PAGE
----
James Gunn clarifies Marvel’s relationship with the Pentagon

LOS ANGELES, CALIFORNIA - AUGUST 02: James Gunn attends the Warner Bros. premiere of "The Suicide Squad" at Regency Village Theatre on August 02, 2021 in Los Angeles, California. (Photo by Matt Winkelmeyer/Getty Images)
LOS ANGELES, CALIFORNIA - AUGUST 02: James Gunn attends the Warner Bros. premiere of "The Suicide Squad" at Regency Village Theatre on August 02, 2021 in Los Angeles, California. (Photo by Matt Winkelmeyer/Getty Images) /

Caution: We discuss SPOILERS for Eternals

Marvel‘s latest offering, Eternals, has caused some controversy over the character Phastos (Bryan Tyree Henry) taking responsibility for the United States dropping an atomic bomb on Hiroshima at the close of the Second World War. The criticism over the scene has only been amplified by claims that Marvel’s scripts are “approved” by the Department of Defense, something denied by director James Gunn.

The dropping of nuclear bombs on the Japanese cities of Hiroshima and Nagasaki killed up to 225,000 people in the initial blasts, with 205,000 being civilians. A debate has raged ever since over whether the attack was “necessary” to ensure the Japanese surrender and whether the bombings constituted a war crime. The lasting effects of burns and radiation killed or severely affected many more people, with survivors still alive today.

One of the people critical of the claims in Eternals is podcaster Jesse Hawken, tweeting that the scene was “even more amazing once you factor in that Marvel scripts are all approved in advance by the Pentagon.”

Guardians of the Galaxy director James Gunn responded to that claim, calling the idea “nonsense.”

Gunn later clarified his comments by saying that movies that utilize military assets needed approval but not all Marvel films were pre-approved, and none of his own films have been so.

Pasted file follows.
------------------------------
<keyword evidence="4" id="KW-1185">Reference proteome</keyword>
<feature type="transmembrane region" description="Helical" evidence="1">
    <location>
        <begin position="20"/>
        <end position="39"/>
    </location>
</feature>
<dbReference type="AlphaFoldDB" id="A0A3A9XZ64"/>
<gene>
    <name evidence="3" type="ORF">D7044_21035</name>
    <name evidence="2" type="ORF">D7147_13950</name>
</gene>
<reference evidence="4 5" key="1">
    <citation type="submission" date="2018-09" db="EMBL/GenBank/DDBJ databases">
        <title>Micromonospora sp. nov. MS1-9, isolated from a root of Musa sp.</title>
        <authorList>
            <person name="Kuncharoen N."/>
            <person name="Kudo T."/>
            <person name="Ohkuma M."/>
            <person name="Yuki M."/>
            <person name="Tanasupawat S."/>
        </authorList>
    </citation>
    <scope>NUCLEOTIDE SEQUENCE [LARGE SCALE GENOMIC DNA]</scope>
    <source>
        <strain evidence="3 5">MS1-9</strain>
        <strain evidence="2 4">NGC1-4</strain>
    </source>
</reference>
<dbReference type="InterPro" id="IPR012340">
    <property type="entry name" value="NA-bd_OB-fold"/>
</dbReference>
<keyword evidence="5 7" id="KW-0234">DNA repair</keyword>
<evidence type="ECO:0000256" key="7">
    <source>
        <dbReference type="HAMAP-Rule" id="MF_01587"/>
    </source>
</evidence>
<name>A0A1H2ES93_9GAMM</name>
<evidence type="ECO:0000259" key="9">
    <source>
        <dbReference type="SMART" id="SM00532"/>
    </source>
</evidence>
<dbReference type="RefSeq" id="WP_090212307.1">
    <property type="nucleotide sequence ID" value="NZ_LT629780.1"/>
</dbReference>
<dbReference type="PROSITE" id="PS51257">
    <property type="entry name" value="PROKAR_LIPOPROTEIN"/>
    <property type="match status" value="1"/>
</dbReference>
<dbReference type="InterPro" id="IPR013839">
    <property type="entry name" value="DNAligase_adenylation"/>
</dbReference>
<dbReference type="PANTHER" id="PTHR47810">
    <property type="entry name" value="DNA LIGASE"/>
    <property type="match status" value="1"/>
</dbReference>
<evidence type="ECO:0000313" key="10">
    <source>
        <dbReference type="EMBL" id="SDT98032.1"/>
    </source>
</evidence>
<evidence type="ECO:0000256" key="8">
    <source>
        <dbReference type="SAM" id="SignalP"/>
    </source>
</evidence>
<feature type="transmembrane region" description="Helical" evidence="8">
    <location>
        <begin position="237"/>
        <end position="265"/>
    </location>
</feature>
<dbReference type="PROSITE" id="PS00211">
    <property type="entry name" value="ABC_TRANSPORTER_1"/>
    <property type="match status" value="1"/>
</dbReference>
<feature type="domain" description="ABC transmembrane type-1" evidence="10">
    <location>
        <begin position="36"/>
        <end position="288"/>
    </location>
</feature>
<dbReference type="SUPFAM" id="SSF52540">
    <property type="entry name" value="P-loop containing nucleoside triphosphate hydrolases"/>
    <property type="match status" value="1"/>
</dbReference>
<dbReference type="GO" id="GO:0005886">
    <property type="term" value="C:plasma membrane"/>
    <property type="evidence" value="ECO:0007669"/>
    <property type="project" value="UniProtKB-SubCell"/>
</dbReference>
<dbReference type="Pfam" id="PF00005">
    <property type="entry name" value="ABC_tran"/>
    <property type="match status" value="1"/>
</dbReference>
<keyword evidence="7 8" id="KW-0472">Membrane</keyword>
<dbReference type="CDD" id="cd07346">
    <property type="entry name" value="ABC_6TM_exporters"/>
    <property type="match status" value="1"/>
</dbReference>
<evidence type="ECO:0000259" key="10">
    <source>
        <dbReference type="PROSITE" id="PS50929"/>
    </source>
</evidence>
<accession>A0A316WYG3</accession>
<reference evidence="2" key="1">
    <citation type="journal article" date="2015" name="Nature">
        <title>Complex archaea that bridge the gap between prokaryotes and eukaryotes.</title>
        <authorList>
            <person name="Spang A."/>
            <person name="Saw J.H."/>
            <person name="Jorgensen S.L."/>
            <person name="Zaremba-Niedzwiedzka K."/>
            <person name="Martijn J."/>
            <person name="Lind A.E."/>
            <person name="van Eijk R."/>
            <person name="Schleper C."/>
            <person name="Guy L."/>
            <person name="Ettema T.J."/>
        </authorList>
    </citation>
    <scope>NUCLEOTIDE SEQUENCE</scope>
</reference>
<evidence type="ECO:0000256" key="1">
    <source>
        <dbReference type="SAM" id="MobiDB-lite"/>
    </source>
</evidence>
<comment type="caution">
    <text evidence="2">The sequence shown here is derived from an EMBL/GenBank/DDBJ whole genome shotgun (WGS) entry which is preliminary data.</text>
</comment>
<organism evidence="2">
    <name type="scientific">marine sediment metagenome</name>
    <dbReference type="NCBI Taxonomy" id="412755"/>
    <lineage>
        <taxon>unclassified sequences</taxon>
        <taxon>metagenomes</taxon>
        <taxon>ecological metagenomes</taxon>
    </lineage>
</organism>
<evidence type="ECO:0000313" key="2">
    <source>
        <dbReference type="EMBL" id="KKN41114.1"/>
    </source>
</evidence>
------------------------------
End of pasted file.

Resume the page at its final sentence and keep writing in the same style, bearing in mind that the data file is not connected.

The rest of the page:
The military’s involvement with Marvel

While Gunn’s comments are accurate — not all Marvel movies are pre-approved by the military — Marvel has a long history of either promoting the military or having the Pentagon actively involved at some level, making his outrage at the suggestion somewhat misplaced.

On 2003’s Hulk, the military provided access to their bases and loaned production vehicles such as tanks and helicopters in exchange for extensive script changes. These changes included removing references to the military conducting human experiments and lines of dialogue that talked about Operation Ranch Hand, where the U.S. dropped millions of gallons of herbicides on Vietnam to try and starve the population.

Likewise, the first two Iron Man movies had massive involvement from the U.S. Air Force, including the loan of a billion dollars worth of aircraft. Again. The D.o.D. wanted full approval of the scripts, which led to a confrontation between director Jon Favreau and the Pentagon’s Hollywood liaison Phil Strub. A Production Assistance Agreement signed between Marvel and the Pentagon showed that the military saw the movie as the perfect opportunity to promote recruitment.

The author of National Security Cinema said that “without the Pentagon’s support, it is possible that the Marvel Universe wouldn’t have become the world’s biggest film franchise. The first two Iron Man Films benefited from […] over a billion dollars worth of planes and equipment as props and set dressing. Some of the most iconic scenes in the films came as a result of military assistance.”